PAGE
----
Saturday, March 31, 2012

Responsible Horse Ownership

There's currently a post on the COTH forums that is from a poster who was looking at a horse to buy. It's a 5 year old QH who was trained in reining. Part of the post is a quote from the owner:

"...He is in egg bar pads but is still lame. I basically have him turned out with minimal riding. I've been told I should turn him out barefoot for about 6 months, which is what Im' going to do on May 1st if I still have him. My vet suggested Tildren and injecting navicular bursas and coffin joints. This is why I need to find him a home. I don't have the money to fix him. He has a cyst on the right navicular. He was born with bipartite naviculars in both fronts although, the right one was questionable at 20 months and is no longer visible. He was lame at 20 months but shoeing and injecting coffins resolved it. He has been slightly lame since Aug 2011. Both naviculars have degenerated. I haven't had him tested for insulin resistance. No vet has offered that...."

This horse has congenital bipartite navicular just like Digby if he was born with bipartite navicular bones. This horse, however, has it in both fronts as opposed to Digby who only has it in his left front. It makes me so sad to hear that someone is trying to SELL their horse because he has this problem because they don't have the funds to fix it. Now, I do not know the original poster, I do not know the horse, or the seller. I'm not in their situations. But I have my own horse with this same problem and trust me, I have limited funds as well.

Let me just start by saying, I can't believe they're trying to sell a horse with that. Who's going to buy it with x-rays like that? No vet is going to be like "yeah this passes the PPE." The owner is at least being open about the horses situation but where are you going to find someone who wants an expensive pasture pet? Digby has been sound 99% of his life and let me tell you, he had a pretty good career. Just look at the jumping video link on my About Digby page. He's 13. He trained to race, did pony races, evented up to novice, went to college, jumped heavily there, showed in the 3' jumpers, jumped up to 4'3", and I dabbled around on him for the past two years. Digby has worked. He's had a career in his life. This horse in question is 5 and has been lame for a while now again after shoeing and injections stopped working. The navicular disease has gotten worse. He's FIVE YEARS OLD. Horses live for a long time. Who wants to spend possibly thousands of dollars on a horse in the future that has been lame already for a great portion of his life and is only 5?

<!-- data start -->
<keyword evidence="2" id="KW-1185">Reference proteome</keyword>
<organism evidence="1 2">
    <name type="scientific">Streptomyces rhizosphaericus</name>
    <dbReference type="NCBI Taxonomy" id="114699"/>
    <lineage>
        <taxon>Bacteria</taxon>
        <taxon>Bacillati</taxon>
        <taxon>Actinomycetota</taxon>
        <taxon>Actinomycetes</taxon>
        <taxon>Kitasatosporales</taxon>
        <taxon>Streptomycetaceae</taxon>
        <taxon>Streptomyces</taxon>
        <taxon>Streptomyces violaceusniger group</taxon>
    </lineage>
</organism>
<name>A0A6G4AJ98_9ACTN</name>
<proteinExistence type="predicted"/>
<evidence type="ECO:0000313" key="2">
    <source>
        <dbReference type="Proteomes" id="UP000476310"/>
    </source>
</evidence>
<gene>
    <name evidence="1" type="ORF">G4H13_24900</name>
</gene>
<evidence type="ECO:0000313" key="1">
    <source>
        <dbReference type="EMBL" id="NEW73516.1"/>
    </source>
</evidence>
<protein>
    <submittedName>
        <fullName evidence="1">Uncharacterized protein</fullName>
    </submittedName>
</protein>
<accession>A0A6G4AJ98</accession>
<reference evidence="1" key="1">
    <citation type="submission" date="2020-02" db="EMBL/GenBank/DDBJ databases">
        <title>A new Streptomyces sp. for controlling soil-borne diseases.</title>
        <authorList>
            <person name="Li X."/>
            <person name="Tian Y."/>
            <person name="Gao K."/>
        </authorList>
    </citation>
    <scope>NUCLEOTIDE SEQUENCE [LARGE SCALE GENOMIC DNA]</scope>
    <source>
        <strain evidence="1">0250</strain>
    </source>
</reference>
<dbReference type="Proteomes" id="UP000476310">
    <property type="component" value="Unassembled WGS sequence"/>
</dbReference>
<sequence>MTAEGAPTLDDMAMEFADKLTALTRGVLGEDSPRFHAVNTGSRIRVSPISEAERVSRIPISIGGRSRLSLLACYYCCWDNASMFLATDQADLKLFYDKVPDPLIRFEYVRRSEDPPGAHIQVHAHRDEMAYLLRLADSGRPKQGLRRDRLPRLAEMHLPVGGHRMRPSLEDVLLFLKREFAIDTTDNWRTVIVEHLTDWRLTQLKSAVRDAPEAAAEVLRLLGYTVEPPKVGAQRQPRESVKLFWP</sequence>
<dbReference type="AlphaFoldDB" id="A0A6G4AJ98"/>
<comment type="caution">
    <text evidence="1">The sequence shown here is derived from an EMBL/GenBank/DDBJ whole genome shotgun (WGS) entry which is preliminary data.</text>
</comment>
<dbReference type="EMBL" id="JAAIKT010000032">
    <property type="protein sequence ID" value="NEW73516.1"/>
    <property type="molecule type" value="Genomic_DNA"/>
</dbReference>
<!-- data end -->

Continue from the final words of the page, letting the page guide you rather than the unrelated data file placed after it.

It's possible that 6 months barefoot in a field will help this horse too. Digby's sound again. It's possible if this horse loses weight (I'm assuming he's over weight because the post mentions a possibility of insulin resistance), that will help. It's possible with the best farrier around, a proper diet to encourage weight loss, and a slew of good vets that the horse will get sound. I'd love to hope that the horse can be sound! I really would. Realistically though, could he really? It's a young horse who has had soundness issues basically his entire life so far. Is it even worth it to spend the money? What person is going to step up and take care of a horse like this if not his current owner and possibly breeder if they've had him since so young?